How to Get College Scholarships While You're Still in High School
By Jen Carlevatti | Last Updated: Dec 18, 2020
Think you need to wait until senior year to start applying for scholarships? Think again! If you know where to look, there are, quite literally, millions of scholarship dollars available to students in grades 9-12. Our roundup shows you how to get college scholarships no matter where you are in your high school career.Academic Merit Awards
Davidson Fellows Scholarship
Eligibility: Applicants must be 18 or under
One of the most prestigious undergraduate scholarships, the Davidson Fellows Scholarship recognizes students who have completed a significant piece of work in the categories of science, technology, engineering, mathematics, literature, music, philosophy, and an "outside the box" category.
National Merit Scholarship Program
Students who take the PSAT or NMSQT in their junior year of high school are eligible to participate in the National Merit Scholarship Program. Awards vary by school, but USF offers finalists full-tuition scholarships, study abroad scholarships, and more.
Art & Writing Awards
Create a Greeting Card Scholarship
To be considered for the Create a Greeting Card Scholarship, submit an original photo, piece of artwork, or computer graphic for the front of a holiday, get well, or birthday greeting card.
Doodle 4 Google
Students are invited to create a Google doodle to feature on the Google web page for a day. Winners receive a $30,000 college scholarship, a computer, and a trip to Google to meet the doodlers.
Girls Impact the World Film Festival
Students submit 3- to 6-minute short films that focus on a variety of global women's issues, including maternal health, microfinance initiatives, child-marriage, sex-trafficking, poverty alleviation, and more.
Ocean Awareness Contest
Take part in the Ocean Awareness Contest to earn cash awards and raise awareness about the climate crisis and potential solutions through art, creative media, and storytelling.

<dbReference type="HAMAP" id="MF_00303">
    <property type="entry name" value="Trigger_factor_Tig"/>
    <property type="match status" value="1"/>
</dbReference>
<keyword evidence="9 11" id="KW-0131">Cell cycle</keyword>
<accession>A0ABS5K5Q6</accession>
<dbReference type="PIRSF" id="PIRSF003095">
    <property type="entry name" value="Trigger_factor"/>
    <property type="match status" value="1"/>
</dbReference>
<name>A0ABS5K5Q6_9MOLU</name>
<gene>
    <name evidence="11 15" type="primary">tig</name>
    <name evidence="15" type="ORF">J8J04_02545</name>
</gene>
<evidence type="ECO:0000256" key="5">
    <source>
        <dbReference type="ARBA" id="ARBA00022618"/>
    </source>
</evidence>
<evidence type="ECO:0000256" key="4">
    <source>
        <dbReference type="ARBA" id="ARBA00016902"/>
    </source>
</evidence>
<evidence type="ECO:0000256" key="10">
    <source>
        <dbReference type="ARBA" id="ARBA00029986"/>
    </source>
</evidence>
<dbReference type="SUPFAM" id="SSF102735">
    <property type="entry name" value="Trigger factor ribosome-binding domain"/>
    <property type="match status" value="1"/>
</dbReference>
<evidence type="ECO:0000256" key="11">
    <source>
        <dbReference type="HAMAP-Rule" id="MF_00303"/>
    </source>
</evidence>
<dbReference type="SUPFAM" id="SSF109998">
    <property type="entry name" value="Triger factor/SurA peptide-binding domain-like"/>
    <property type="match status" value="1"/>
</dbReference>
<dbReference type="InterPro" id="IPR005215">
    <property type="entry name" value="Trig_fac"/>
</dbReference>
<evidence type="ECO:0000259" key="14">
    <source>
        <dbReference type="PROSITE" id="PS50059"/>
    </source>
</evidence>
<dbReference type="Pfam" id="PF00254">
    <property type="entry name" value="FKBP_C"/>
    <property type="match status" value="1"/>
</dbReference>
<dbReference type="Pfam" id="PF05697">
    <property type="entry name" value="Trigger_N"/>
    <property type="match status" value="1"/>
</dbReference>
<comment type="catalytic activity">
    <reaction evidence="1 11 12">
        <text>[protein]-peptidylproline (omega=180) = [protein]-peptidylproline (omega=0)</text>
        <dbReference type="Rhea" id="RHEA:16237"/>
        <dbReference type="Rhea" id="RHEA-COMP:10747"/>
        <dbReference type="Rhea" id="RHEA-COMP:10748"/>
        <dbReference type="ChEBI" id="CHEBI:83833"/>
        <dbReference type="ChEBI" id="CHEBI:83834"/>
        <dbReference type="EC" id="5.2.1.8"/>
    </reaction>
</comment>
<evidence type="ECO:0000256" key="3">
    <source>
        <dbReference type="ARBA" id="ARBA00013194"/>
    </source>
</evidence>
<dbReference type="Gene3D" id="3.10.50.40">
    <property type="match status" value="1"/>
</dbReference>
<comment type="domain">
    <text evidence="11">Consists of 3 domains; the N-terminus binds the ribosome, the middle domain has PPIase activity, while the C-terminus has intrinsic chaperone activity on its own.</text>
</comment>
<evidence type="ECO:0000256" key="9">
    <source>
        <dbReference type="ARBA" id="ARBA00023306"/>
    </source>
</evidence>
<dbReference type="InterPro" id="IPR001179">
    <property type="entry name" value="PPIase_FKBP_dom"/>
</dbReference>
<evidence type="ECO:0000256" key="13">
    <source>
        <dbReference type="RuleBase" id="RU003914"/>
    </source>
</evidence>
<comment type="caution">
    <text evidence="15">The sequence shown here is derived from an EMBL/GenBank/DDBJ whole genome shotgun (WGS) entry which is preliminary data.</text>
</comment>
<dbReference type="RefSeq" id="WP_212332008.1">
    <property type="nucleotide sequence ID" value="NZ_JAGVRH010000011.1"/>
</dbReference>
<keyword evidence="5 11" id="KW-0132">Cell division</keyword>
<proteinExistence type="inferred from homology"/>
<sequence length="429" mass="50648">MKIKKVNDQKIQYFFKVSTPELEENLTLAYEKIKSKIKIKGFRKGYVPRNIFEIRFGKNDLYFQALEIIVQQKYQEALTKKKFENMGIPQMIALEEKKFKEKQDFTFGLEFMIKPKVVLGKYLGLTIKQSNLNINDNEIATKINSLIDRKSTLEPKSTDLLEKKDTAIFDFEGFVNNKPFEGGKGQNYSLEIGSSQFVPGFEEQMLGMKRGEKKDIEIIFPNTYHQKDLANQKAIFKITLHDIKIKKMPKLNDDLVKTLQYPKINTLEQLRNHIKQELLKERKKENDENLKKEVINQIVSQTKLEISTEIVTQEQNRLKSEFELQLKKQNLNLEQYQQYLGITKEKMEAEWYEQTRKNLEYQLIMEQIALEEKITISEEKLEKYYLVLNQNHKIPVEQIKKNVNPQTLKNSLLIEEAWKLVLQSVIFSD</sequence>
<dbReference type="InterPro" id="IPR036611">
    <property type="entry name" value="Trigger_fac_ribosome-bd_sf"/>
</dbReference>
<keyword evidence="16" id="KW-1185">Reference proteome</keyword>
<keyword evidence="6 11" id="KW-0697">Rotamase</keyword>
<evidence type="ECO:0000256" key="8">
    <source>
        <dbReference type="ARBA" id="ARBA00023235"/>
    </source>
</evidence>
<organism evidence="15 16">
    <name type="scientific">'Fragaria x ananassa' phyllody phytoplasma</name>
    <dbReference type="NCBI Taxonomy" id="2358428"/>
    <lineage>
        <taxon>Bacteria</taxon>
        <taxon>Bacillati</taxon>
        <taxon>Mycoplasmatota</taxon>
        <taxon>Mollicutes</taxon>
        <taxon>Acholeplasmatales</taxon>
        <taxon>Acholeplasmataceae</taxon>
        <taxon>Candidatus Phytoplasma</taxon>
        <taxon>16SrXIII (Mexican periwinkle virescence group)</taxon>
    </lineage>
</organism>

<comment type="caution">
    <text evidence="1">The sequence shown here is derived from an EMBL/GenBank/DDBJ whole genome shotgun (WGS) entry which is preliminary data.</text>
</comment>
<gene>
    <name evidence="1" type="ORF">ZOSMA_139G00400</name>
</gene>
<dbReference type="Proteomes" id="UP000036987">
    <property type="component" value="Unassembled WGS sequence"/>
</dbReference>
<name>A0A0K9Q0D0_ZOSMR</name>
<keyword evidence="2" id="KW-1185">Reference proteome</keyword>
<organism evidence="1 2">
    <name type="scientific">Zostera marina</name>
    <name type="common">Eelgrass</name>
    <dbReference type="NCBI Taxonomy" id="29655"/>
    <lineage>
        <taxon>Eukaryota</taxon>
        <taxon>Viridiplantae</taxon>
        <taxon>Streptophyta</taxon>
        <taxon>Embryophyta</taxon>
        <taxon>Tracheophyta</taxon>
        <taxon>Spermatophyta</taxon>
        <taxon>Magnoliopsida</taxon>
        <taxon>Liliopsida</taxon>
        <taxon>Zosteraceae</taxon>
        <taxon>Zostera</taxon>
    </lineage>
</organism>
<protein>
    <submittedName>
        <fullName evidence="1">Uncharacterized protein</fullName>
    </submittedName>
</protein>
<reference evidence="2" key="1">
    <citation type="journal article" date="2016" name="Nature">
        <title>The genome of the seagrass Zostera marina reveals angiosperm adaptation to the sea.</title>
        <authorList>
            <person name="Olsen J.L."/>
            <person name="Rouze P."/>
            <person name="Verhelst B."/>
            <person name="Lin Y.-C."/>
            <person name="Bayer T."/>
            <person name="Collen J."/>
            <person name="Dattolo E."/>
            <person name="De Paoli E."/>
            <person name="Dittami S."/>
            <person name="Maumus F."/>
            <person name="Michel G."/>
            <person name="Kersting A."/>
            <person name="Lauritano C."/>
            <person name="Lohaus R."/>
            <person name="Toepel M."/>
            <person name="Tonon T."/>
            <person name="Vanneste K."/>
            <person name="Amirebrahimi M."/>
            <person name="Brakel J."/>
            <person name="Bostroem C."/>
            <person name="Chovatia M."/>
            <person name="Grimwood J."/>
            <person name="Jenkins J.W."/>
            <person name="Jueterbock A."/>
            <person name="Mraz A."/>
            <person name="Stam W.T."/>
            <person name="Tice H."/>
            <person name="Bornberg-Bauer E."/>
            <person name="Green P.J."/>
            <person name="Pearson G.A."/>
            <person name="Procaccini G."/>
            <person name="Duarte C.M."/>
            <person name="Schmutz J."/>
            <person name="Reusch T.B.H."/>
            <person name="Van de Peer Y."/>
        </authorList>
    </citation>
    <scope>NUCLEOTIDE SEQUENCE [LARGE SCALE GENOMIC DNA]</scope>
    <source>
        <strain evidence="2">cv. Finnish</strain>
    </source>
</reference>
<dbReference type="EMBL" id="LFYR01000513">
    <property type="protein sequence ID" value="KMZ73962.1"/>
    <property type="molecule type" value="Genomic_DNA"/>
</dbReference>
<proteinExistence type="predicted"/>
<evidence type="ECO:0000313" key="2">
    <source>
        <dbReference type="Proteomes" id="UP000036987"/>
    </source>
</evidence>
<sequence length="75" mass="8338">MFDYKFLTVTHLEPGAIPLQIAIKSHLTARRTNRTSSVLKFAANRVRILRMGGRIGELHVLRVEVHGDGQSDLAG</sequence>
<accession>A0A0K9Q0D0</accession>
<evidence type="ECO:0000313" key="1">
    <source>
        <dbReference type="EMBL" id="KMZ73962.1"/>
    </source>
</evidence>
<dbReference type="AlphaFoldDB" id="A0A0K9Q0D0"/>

One Earth Young Filmmakers Contest
Entrants to the One Earth Young Filmmakers Contest are tasked with creating a 3- to 8-minute film (or 45-second animation) about one of six sustainability topics: energy, food, transportation, waste, water, or open space/ecosystems.
Toyota TeenDrive365 Video Challenge
Inspire your peers to drive safely! Create a video designed to stop distracted driving and you could win up to $15,000.
Americanism Essay Contest
Each year, the Fleet Reserve Association sponsors this contest to promote the spirit of Americanism and patriotism among our country’s youth.
Don’t Text and Drive Scholarship
Submit a short 140-character statement about the dangers of texting and driving. Ten finalists will be invited to submit a longer 500- to 1,000-word essay for a chance to win.
Profile in Courage Essay Contest
This contest challenges students to write an original and creative essay that demonstrates an understanding of political courage as described by John F. Kennedy in Profiles in Courage.
We the Students Essay Contest
Sponsored by the Bill of Rights Institute, We the Students Essay Contest requires students to write an essay addressing a current issue in civics.
You can earn small awards (known as micro-scholarships) from RaiseMe and the College Board just by documenting things you do anyway – like getting good grades, completing the FAFSA, or working at a part-time job during high school.